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Kodak Moment #13, the Batmobile X-15!

You don’t see to many of these unique ‘tricycles’ around anymore, even at the old toy shows.  I received this Mattel Batmobile X-15 for my birthday I think in 1966.  My Dad paid about $20 for it, and seemed more excited than I was at the reveal in the basement.  My brother is right behind me on the stairs, and …

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FujiFilm Big View-Finder Auto 10 review

Fuji BIG View-Finder----Fuji BIG dis-appointment!

As the name suggests, the Fuji has a big, and delightfully bright viewfinder, which also happens to be very sharp.  It's also very light-weight and easy to use.

Apparently, Fuji wanted to offer something different to the masses at the time, so they made a camera with a big bright view-finder, along with a wide angle Carl Zeiss 29mm lens, that's right, a 29mm lens, instead of the industry standard of 28mm.  Well, the lens is not really made by Carl Zeiss, I just made that up for fun.  I'm guessing it's a glass two element lens based on the poor side performance.

I purchased this Fuji along with 9 other cameras for $45 on ebay, so less than $5 bucks apiece.  The Big View-Finder really isn't worth that much, since you can get a smaller single use camera that works just as well, and has the film already inside!

If you're bored at work and want to blow 5 minutes, by all means check out the review.  If you value your off-duty time, go here for better offerings.

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Kodak Medalist and Fuji GW690III comparison image

I've been playing with my new Kodak Medalist II the last couple of months, and suddenly realized I have a direct comparison image from the Kodak and Fuji GW690III taken during my mountain scene test shots.  I still haven't had the chance to do a proper test sequence with the Kodak, but I will once I get a few spare minutes, and of course take some other sample shots too.

Fun fact; the Kodak Medalist 100mm lens is so sharp, you have to be very careful about focusing, you can't just crank it out to infinity at long distances like you do with other cameras, like the Fuji GW690III.  Crazy, but I screwed up most of the Kodak mountain test shots because I focused on the ridgeline behind the houses in the center, instead of the center house, oh well, $20 in film and processing down the drain...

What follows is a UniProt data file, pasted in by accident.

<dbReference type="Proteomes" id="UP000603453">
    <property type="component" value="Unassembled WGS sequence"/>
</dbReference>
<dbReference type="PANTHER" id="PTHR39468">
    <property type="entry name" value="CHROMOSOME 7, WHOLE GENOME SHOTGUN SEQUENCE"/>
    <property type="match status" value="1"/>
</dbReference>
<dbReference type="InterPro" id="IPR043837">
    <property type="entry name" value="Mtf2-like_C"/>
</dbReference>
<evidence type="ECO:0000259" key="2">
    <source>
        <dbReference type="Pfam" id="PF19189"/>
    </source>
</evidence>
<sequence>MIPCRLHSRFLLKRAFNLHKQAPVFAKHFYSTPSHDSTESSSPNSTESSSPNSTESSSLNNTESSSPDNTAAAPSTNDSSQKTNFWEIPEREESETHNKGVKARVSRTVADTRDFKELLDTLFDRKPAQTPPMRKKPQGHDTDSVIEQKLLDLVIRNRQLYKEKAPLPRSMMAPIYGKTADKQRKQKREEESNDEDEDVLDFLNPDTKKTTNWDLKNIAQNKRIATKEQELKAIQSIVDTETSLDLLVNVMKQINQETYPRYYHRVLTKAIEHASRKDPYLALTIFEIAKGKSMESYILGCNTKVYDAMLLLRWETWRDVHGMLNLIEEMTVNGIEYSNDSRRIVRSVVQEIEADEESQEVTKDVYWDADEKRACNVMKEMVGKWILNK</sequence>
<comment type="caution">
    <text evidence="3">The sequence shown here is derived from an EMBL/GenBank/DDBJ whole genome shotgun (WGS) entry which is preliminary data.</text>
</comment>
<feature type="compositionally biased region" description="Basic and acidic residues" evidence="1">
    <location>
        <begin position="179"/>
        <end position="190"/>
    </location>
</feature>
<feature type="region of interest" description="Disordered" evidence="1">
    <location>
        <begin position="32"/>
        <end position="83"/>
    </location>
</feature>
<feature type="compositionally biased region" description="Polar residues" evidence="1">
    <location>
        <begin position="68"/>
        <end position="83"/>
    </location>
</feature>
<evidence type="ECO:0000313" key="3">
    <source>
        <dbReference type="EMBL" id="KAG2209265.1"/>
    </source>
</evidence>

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Canon Sure Shot Zoom 85 review

The Canon Sure Shot 85 Zoom is very impressive considering you can get them really cheap via ebay or garage sales.  For the price of a pack of cigarettes, you can have a nice quality vacation or snap shot camera that will give you excellent prints up to 8"x10."

This late 90s black beauty is actually a swell camera; the lens quality is better than what I would've guessed, especially for a zoom; it has a 6/6 design with one aspherical element.  Other nice features include excellent AF accuracy and exposure metering, a good zoom range, and a 'real time' shutter setting for super quick snaps!

Is this the camera we've all been dreaming of, or is it just another uninspiring cheap camera for the masses?  Either way, let's take a closer look at the Canon Sure Shot Zoom 85...

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A few samples from the Fuji GA645Zi zoom

Here are a few samples from the Fuji GA645Zi zoom.  This medium format camera is the third and final model in the Fuji GA645 series, and the only one with a zoom feature, but only at four focal lengths, 55mm, 65mm, 75mm and 90mm, there are no in between settings.  So far the quality of both the lens and camera seem very good.  I'm in the process of testing it out right now, and have only...

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Canon 110 ED review, Perfection in Miniature!

The Canon 110 ED was one of the very best 110 cameras of the day.  It had the fastest lens for a while (F/2), until Michael Landon of little house on the prairie started hawking the Kodak Ektramax a couple of years later with a F/1.9 design.  The camera outfit you see above was expensive, and cost about as much as a good 35mm camera, but it did have some advanced features that were missing on most of the 110's, like a tripod socket, a shutter cable release, flash hotshoe, rangefinder focusing, manual aperture adjustments, and an excellent five element lens!

We're going to take a mid 1970s trip down memory lane for this review, so head to the closet or basement and dust off your old 110; it's probably under your bell bottoms and peace sign jewelry.  But before your sentimental photo outing...

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Fuji Provia 400X samples

Here are a few samples of Fujichrome Provia 400X; it's color reversal film rated at ISO 400.  I really like it for those late afternoon photoshoots with medium format cameras, it allows you to keep the shutter speeds up when the sun is low in the sky.  This is excellent film, and it's almost as fine grained as ISO 100 speed Provia due to Fuji's use of magical Epitaxial Sigma Crystal Technology!!  Check out the Fuji Spec sheet here.

Unfortunately, this film was discontinued around 2016, and the prices now are freakin' ridiculous for fresh dated or refrigerated stock; like $20-$30 per roll!!  I bought a couple dozen rolls before...

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